[4] The NRC [2007] report also stated, ‘Quantifying changes in the size of the [vegetation biomass] pool, its horizontal distribution, and its vertical structure resulting from natural and human-induced perturbations, such as deforestation and fire, and the recovery processes is critical for measuring ecosystem change.’ If forests were static ecosystems, mapping relevant forest properties would be relatively straightforward, and monitoring would be unnecessary. However, forest disturbance and recovery ensures that the species composition, age, biomass, and biogeochemical properties of forests are not static, and land cover change and biome migration (e.g., woody encroachment or desertification) ensures that the location and extent of forest cover is also dynamic.

[5] The carbon balance of a forest ecosystem is fundamentally linked to its cycle of disturbance and recovery. Major disturbances entail either a rapid release of biomass carbon (e.g., combustion [Körner, 2003]) or a large transfer of biomass from living and potentially growing vegetation to dead material that either decomposes over a period of years (e.g., coarse woody debris [Harmon et al., 1986; Chambers et al., 2000; Palace et al., 2007]) or is removed from the forest (e.g., wood products [Winjum et al., 1998]). Forests recovering from disturbance are generally strong carbon sources immediately following the disturbance (from combustion or decomposition of abundant dead wood) shifting to carbon sinks due to regrowing vegetation for many decades thereafter [Chambers et al., 2004; Law et al., 2004; Keller et al., 2004a]. Averaged over large area and decades, the carbon losses from disturbances and the carbon gains from recovery may be approximately equal [e.g., Körner, 2003], unless changes in the rate, severity, or extent of disturbance or in the rate of recovery or regrowth cause a change in the equilibrium carbon stock of a region's forests. Disturbance/recovery changes may play an important role in the net terrestrial sink term of the global C budget. Earth system models will simulate the dynamics of ecosystem carbon cycling as it interacts with the climate system, with both forcings and feedbacks. Initialization and/or evaluation of carbon models require regional- to global-scale data sets of both forest extent and forest properties related to the coupled climate-carbon system. Fundamental forest properties (e.g., stand biomass, stand age distribution, life form (evergreen or deciduous or mixed), canopy height, foliar biomass and leaf area, and potential productivity) can be measured both directly on the ground by forest inventories or, generally indirectly, by spaceborne satellite remote sensing.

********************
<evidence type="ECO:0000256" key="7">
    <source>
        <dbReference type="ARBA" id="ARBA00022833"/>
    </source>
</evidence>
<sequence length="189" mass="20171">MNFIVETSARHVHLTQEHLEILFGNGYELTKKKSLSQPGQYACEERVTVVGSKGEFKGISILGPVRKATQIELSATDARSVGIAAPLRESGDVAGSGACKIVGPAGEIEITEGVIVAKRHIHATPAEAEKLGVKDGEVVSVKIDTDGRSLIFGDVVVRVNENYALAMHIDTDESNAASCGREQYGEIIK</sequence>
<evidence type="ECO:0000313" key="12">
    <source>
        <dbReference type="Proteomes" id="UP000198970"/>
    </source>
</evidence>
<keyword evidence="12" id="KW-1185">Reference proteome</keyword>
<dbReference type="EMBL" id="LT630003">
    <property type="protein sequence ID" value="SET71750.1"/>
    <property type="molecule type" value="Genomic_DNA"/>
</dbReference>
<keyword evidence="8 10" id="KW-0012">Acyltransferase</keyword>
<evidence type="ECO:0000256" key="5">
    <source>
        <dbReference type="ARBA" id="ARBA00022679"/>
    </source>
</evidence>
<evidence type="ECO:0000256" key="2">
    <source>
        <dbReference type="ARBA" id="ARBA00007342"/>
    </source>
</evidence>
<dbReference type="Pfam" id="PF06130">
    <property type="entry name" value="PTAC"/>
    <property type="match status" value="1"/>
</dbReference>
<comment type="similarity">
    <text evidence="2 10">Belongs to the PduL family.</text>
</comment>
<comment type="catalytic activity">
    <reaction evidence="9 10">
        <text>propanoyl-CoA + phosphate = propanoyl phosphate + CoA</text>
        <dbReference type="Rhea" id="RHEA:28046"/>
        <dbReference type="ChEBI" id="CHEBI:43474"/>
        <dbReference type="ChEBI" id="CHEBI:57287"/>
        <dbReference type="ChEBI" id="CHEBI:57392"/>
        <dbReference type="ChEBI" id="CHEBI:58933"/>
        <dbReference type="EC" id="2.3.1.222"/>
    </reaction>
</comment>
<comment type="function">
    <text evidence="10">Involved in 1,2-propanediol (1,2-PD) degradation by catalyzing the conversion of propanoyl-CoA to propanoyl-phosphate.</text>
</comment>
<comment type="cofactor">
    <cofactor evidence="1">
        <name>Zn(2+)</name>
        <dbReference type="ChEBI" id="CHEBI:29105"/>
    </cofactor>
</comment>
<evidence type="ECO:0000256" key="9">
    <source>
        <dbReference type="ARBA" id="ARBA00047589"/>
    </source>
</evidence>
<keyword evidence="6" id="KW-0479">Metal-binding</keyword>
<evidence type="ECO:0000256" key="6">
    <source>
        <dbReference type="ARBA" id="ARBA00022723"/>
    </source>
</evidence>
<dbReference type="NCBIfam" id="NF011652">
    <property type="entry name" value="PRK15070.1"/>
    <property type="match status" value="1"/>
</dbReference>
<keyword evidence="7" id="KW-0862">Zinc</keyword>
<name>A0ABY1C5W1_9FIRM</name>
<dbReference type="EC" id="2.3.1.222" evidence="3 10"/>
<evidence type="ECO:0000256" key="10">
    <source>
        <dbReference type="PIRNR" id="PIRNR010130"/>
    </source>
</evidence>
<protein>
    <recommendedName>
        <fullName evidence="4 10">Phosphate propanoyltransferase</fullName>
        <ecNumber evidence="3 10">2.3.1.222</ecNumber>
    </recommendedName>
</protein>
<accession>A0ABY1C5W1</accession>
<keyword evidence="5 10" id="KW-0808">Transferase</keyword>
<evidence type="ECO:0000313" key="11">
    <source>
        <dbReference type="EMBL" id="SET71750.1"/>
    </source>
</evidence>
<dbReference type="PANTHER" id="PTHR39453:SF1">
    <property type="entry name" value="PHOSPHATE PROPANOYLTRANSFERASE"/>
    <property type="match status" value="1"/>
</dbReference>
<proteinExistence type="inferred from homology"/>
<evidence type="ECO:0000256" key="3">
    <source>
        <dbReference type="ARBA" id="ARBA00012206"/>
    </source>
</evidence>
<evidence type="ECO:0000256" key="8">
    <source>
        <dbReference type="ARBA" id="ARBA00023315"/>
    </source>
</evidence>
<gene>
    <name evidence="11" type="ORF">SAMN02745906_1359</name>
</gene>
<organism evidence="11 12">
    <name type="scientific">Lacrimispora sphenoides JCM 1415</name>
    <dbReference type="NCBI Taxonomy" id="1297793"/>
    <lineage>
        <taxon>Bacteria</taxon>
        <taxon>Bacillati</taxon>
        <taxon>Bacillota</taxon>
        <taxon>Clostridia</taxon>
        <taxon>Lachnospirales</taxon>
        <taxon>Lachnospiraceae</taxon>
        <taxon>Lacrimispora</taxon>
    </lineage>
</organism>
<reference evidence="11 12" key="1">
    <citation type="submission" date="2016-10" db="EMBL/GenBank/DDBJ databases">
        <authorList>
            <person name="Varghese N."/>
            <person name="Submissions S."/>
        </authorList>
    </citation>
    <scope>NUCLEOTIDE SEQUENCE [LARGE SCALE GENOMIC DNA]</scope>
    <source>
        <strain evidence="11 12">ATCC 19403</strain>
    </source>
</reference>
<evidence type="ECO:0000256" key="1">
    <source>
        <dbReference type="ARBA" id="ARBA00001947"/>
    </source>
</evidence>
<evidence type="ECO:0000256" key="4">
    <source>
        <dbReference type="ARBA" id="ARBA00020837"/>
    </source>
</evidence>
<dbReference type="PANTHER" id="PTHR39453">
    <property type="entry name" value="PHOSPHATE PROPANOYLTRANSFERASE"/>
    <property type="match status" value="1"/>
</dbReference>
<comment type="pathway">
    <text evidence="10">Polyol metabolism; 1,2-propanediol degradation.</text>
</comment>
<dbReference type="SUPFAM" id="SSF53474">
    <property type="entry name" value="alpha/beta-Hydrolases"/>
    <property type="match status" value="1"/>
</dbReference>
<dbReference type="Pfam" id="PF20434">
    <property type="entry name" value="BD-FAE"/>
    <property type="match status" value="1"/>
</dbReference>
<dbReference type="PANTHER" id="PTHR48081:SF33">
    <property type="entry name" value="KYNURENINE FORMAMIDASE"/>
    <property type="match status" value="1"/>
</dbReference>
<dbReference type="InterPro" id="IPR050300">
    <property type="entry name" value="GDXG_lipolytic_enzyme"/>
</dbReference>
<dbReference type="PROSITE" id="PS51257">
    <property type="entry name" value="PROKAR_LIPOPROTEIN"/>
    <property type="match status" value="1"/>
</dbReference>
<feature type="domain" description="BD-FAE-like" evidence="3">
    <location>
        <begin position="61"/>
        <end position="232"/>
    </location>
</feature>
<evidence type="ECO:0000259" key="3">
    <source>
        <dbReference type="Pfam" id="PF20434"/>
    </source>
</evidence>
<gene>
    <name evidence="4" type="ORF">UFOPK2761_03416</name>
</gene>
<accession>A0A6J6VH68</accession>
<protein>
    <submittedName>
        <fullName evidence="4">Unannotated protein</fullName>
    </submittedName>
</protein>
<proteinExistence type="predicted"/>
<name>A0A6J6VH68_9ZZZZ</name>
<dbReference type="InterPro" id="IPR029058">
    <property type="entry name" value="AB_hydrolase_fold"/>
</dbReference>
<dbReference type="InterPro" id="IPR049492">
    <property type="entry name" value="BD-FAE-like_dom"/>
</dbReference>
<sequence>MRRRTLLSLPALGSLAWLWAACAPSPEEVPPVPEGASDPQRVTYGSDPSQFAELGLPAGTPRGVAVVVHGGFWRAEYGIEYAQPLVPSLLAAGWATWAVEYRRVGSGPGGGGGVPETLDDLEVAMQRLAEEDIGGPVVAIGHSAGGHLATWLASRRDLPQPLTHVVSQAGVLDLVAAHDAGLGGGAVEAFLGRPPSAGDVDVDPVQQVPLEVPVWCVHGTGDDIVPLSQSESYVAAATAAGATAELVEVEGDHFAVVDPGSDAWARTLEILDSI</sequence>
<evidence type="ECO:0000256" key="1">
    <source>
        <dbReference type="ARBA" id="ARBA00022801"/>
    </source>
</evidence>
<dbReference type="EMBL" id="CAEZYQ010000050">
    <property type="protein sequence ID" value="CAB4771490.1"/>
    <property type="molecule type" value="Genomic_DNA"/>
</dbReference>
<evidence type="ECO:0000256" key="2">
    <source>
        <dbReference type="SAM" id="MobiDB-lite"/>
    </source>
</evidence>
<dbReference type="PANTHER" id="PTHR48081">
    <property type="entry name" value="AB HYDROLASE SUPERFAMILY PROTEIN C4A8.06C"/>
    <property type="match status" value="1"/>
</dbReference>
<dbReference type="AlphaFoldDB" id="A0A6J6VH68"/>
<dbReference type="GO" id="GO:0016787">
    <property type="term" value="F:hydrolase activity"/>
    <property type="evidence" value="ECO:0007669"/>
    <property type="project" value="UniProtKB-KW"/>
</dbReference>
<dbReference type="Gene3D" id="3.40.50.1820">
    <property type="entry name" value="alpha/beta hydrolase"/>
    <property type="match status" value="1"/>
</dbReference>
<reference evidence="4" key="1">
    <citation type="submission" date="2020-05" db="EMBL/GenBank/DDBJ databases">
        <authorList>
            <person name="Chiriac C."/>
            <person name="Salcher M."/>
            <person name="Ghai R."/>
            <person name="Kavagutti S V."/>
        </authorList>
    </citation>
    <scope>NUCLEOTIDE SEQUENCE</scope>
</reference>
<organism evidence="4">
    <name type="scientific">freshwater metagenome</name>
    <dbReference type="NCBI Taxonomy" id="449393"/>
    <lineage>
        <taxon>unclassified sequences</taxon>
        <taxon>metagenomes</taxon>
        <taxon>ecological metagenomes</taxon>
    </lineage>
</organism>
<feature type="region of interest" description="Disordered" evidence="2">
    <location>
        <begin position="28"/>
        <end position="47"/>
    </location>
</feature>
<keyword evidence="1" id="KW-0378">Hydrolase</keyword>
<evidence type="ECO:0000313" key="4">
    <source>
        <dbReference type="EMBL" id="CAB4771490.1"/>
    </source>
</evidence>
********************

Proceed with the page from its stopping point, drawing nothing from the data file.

[6] Forest disturbance can be abrupt (e.g., hurricanes) or chronic (e.g., acid rain); stand-replacing (e.g., clear-cut logging) or not (e.g., selective logging); complete (e.g., landslides) or incomplete (e.g., insect defoliation); natural (e.g., tornados) or anthropogenic (e.g., land conversion); widespread (e.g., fire) or geographically restricted (e.g., avalanches); temporary (e.g., blowdowns) or permanent (deforestation and land use conversion).